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I have two RAM cards in my PC, they worked fine before but after my BIOS being reverted, it's causing the text to be scrambled to something I don't understand. I tried removing one of the cards and the text looks normal again, but when I put back the card i've removed the text goes funny again. I tried switching them places, and it turned out one of my card is having a problem but I don't know how to troubleshoot it. How can I use both cards again?

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What PC? What sort of ram? Have you tried running memtest? –  Journeyman Geek Mar 11 '12 at 5:14
    
Windows XP, they have different brands. –  user119915 Mar 11 '12 at 5:37

2 Answers 2

It could possibly work together if you were able to adjust the memory timings off of the default settings.
In the Bios, You would switch to manuel timing (off SPD), raise the numbers in the memory timing area of the bios, and test if it could be made to work that way.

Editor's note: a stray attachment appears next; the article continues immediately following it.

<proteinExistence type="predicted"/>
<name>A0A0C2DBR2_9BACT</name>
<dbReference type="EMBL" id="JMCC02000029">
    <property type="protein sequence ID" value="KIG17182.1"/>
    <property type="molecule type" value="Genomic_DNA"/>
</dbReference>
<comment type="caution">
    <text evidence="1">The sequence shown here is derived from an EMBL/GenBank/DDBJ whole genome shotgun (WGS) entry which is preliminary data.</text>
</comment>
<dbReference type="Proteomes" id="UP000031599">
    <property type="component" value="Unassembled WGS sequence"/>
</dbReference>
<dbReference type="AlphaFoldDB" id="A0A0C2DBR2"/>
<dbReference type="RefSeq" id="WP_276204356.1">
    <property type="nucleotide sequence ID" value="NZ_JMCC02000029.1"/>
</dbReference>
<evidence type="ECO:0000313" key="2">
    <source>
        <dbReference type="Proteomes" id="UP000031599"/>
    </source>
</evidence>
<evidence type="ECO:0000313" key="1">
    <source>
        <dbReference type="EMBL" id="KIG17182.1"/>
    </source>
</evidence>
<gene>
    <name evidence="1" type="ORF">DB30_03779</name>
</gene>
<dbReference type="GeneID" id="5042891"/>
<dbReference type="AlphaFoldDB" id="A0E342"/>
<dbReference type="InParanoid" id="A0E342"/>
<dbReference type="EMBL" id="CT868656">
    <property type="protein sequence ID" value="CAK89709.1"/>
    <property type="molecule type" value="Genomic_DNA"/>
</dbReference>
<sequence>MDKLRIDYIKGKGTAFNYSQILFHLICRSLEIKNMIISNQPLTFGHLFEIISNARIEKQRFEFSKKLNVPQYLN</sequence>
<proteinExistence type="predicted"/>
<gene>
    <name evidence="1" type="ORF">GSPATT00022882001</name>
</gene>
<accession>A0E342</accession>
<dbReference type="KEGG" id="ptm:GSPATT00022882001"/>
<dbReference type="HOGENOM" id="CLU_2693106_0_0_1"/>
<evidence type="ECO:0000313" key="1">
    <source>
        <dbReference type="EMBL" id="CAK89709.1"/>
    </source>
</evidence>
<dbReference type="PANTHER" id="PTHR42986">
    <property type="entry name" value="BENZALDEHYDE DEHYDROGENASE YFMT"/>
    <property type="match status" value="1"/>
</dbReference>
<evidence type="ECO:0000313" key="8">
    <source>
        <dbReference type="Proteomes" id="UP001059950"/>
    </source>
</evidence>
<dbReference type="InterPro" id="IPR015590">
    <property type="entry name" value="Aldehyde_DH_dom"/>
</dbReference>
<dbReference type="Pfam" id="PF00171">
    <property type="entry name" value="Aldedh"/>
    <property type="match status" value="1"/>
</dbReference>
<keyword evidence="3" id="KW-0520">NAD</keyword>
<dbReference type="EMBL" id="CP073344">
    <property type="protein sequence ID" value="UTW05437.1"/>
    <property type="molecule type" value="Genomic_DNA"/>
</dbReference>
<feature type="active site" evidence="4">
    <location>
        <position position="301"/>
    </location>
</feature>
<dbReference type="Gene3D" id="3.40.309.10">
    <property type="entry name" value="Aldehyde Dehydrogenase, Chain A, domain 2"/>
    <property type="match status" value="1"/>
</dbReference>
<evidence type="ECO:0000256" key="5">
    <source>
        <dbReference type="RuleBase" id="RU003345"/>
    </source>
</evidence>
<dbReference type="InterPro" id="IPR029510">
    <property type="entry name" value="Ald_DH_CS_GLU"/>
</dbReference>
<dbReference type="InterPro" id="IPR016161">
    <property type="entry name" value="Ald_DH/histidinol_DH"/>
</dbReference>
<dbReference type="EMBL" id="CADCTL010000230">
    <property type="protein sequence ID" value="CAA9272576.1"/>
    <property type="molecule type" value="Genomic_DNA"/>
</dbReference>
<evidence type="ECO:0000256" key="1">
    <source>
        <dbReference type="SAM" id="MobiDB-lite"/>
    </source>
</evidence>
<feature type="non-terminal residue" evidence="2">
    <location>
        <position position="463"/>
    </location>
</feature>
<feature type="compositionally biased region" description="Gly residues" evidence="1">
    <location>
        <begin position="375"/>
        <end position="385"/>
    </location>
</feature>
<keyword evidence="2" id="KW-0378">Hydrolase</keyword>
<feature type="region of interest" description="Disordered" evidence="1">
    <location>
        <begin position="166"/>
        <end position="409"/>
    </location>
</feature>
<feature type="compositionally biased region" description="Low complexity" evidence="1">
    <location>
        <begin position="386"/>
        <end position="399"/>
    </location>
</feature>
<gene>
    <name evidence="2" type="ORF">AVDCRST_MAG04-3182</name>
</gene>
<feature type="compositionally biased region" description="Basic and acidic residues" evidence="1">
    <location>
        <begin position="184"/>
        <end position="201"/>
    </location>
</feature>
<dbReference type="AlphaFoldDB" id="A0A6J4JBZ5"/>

Run memtest86 to keep checking, you would not be done when it "just doesn't error" There are possibilities for tiny unseen ram error that can cause corruption and crashes and other bad things. Without a full test, you could continue to have problems, even worse ones, when it seems ok but is a bit off.

The memory might also work if the memory divisor was set lower, which would reduce the memory speed by larger quantities, also the voltage fed to the ram might change the overall stability.

Although I still would agree with Ignacio that the costs of memory are down enough to get a good "Team" of the same type, brand, manufacture, and even batch. It might even be on the Compatability list for the manufacture of the computer/motherboard. Manually re-timing memory for the motherboard and testing to be positive can take a lot of time, and number of fails.

If I had to pay a shop for re-timing and tuning memory I have done, I could have easily afforded the best memory out there :-)

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You likely can't.

To be fair, you could, if you replaced one or more of the chips on the damaged module. But the equipment to do so would be more than the cost of a new set of modules.

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